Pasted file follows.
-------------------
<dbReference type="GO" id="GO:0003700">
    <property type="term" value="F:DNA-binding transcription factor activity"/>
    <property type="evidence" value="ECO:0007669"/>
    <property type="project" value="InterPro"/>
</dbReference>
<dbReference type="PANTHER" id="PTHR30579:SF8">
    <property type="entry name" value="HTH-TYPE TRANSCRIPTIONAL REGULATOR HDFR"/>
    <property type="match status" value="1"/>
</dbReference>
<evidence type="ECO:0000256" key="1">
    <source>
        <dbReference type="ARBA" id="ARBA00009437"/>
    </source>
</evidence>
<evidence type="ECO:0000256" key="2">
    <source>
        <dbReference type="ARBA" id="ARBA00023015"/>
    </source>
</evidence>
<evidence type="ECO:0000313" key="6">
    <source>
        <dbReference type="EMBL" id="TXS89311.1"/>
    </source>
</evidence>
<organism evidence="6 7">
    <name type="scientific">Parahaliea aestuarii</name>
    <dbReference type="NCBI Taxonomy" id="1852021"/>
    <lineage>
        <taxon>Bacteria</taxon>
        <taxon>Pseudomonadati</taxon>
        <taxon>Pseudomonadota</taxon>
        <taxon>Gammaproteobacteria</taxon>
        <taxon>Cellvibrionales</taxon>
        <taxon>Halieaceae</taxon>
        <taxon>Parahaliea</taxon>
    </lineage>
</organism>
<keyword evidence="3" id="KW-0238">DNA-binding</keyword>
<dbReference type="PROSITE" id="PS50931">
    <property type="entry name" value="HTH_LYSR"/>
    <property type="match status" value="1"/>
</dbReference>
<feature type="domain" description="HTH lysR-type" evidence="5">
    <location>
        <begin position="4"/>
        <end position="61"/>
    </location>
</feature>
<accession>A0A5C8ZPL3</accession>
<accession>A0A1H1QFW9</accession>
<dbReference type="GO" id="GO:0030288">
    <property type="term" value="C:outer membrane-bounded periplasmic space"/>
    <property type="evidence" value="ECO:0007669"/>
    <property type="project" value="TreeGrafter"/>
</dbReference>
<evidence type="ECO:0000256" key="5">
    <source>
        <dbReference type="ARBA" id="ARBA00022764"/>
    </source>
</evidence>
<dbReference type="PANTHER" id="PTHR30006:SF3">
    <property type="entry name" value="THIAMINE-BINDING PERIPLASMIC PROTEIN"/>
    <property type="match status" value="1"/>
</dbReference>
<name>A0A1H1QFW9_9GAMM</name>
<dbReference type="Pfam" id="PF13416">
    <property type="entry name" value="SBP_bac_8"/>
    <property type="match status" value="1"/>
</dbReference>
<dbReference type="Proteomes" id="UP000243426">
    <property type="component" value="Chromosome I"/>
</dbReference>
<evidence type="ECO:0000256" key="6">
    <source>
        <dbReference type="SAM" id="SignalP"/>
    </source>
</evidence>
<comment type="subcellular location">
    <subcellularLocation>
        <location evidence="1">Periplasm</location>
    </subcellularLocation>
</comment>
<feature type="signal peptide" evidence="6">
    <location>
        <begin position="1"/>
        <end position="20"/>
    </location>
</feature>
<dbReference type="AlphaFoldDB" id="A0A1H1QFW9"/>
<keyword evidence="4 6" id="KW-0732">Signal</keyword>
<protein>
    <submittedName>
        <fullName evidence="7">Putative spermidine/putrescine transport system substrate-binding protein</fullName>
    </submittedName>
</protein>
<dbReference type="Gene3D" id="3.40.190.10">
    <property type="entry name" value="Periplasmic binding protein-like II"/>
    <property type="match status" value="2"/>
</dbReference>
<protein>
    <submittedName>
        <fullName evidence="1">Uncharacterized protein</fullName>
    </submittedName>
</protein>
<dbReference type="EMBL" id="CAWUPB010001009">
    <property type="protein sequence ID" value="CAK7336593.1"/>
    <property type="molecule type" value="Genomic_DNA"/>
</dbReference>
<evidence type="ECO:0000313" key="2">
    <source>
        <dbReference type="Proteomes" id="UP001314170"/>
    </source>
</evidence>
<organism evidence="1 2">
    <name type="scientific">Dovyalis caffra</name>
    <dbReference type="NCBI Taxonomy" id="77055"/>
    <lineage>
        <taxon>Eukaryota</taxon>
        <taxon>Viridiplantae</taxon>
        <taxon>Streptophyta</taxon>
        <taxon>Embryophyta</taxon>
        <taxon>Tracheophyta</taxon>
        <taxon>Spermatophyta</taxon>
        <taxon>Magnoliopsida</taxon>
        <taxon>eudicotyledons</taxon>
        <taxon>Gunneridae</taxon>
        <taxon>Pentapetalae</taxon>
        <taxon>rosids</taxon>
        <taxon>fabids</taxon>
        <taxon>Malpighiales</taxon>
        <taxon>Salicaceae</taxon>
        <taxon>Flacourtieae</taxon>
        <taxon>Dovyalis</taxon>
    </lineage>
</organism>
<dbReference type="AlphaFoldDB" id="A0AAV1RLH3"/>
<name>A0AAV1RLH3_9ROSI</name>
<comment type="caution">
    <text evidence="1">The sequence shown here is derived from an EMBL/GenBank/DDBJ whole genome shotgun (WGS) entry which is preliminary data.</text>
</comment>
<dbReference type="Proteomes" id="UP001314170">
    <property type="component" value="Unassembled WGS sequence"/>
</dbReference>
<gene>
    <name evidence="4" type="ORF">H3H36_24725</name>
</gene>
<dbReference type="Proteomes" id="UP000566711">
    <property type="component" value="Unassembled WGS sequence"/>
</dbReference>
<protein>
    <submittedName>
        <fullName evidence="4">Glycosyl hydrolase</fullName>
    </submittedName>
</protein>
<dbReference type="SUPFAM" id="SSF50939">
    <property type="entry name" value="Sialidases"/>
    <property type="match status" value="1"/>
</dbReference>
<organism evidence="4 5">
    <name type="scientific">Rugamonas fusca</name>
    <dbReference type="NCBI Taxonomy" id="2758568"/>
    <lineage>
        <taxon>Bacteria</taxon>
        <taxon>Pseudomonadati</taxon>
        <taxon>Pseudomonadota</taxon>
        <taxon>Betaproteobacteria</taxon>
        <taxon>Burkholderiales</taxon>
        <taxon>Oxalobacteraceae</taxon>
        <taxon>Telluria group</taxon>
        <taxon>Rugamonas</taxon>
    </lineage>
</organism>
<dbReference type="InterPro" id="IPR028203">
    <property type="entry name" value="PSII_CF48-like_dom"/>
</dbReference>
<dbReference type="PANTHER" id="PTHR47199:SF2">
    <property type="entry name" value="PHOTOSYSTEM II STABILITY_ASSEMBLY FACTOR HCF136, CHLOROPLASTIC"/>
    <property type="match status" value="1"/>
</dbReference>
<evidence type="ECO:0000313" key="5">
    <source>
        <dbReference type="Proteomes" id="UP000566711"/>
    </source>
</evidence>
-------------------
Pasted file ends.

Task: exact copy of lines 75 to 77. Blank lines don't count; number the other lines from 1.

        <dbReference type="SAM" id="SignalP"/>
    </source>
</evidence>